November 7, 2002
Using less than a drop of blood collected, this new test can quickly and reliably detect antibodies to HIV-1, the HIV virus that causes infection in most cases in the U.S. Unlike other antibody tests for HIV, this test can be stored at room temperature, requires no specialized equipment, and may be considered for use outside of traditional laboratory or clinical settings. The newly approved HIV test is called The OraQuick Rapid HIV-1 Antibody Test, manufactured by OraSure Technologies, Inc., Bethlehem, Pennsylvania.
"Each year, 8,000 HIV-infected people who come to public clinics for HIV testing do not return a week later to receive their test results," Secretary Thompson said. "With this new test, in less than a half an hour they can learn preliminary information about their HIV status, allowing them to get the care they need to slow the progression of their disease and to take precautionary measures to help prevent the spread of this deadly virus."
To perform the test, a fingerstick sample of blood is collected from an individual and transferred to a vial where it is mixed with a developing solution. The test device, which resembles a dipstick, is then inserted into the vial. In as little as 20 minutes, the test device will indicate if HIV-1 antibodies are present in the solution by displaying two reddish-purple lines in a small window on the device. Although the results of rapid screenings will be reported in point-of-care settings, as with all screening tests for HIV, if the OraQuick test gives a reactive test result, that result must be confirmed with an additional specific test. The OraQuick test has not been approved to screen blood donors.
FDA currently categorizes the OraQuick test as "moderate complexity" under the Clinical Laboratory Improvements Amendments of 1988 (CLIA). Under CLIA, new tests are categorized as either moderate or high complexity. This designation means that the OraQuik test can only be given in CLIA-approved labs by CLIA-certified laboratory technicians or medical staff. If the test manufacturer applies for a CLIA waiver, the FDA can evaluate it for use under less stringent conditions.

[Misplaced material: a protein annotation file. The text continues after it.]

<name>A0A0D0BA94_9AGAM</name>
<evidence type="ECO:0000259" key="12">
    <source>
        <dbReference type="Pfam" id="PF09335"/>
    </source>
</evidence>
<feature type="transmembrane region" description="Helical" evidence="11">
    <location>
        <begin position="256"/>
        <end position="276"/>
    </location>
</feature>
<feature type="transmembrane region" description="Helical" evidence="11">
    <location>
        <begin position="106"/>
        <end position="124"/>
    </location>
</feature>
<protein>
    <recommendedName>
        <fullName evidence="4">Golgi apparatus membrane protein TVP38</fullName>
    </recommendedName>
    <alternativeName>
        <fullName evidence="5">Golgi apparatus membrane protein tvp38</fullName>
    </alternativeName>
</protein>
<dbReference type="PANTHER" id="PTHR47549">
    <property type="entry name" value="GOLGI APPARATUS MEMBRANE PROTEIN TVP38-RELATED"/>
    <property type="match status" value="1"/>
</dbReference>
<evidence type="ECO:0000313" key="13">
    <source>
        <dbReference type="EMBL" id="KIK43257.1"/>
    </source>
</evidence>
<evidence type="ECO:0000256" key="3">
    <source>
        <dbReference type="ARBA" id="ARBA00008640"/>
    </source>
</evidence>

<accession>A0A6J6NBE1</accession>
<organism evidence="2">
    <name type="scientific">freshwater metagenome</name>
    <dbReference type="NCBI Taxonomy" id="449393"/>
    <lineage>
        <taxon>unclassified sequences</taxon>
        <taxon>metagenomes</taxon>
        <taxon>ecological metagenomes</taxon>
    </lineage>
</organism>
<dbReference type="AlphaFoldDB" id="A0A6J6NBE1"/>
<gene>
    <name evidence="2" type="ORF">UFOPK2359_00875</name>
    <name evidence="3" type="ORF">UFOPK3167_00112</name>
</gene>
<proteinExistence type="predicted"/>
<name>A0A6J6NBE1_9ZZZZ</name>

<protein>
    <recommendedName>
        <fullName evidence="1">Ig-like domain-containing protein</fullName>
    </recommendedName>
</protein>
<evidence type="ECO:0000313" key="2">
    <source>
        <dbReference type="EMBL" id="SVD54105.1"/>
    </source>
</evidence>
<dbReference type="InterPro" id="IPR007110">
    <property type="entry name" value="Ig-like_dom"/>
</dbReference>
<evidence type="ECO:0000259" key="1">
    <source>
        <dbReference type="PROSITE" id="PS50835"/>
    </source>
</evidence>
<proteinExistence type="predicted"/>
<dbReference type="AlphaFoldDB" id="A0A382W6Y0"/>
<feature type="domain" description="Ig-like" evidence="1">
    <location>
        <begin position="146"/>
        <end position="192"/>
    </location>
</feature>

"I strongly urge the OraSure company to apply for a CLIA waiver," said Secretary Thompson, "If the FDA finds that the company's data proves that the OraQuick test is both easy and safe to use, it can get a CLIA waiver. Then the test could be given in many more health care settings, perhaps even administered by social workers in HIV counseling centers. But the process can't begin until OraSure applies for the waiver, so I ask them to please apply now!"
The Centers for Disease Control and Prevention (CDC) has estimated that one fourth of the approximately 900,000 HIV-infected people in the U.S. are not aware that they are infected. Because of the potential public health benefits of rapid HIV testing, the CDC and the Centers for Medicare and Medicaid Services (CMS) are working with state and other health officials to make the test widely available and to offer technical assistance and counseling training for its use.
"This test will be a great help in identifying pregnant HIV-infected women going into labor who were not tested during pregnancy so that precautionary steps can be take to block their newborns from being infected with HIV," said FDA Deputy Commissioner Dr. Lester M. Crawford. "It will also be a critical resource in helping identify HIV infection in health-care and emergency workers who are accidentally exposed to HIV-infected blood while doing their job."
Office of Special Health Issues
Food and Drug Administration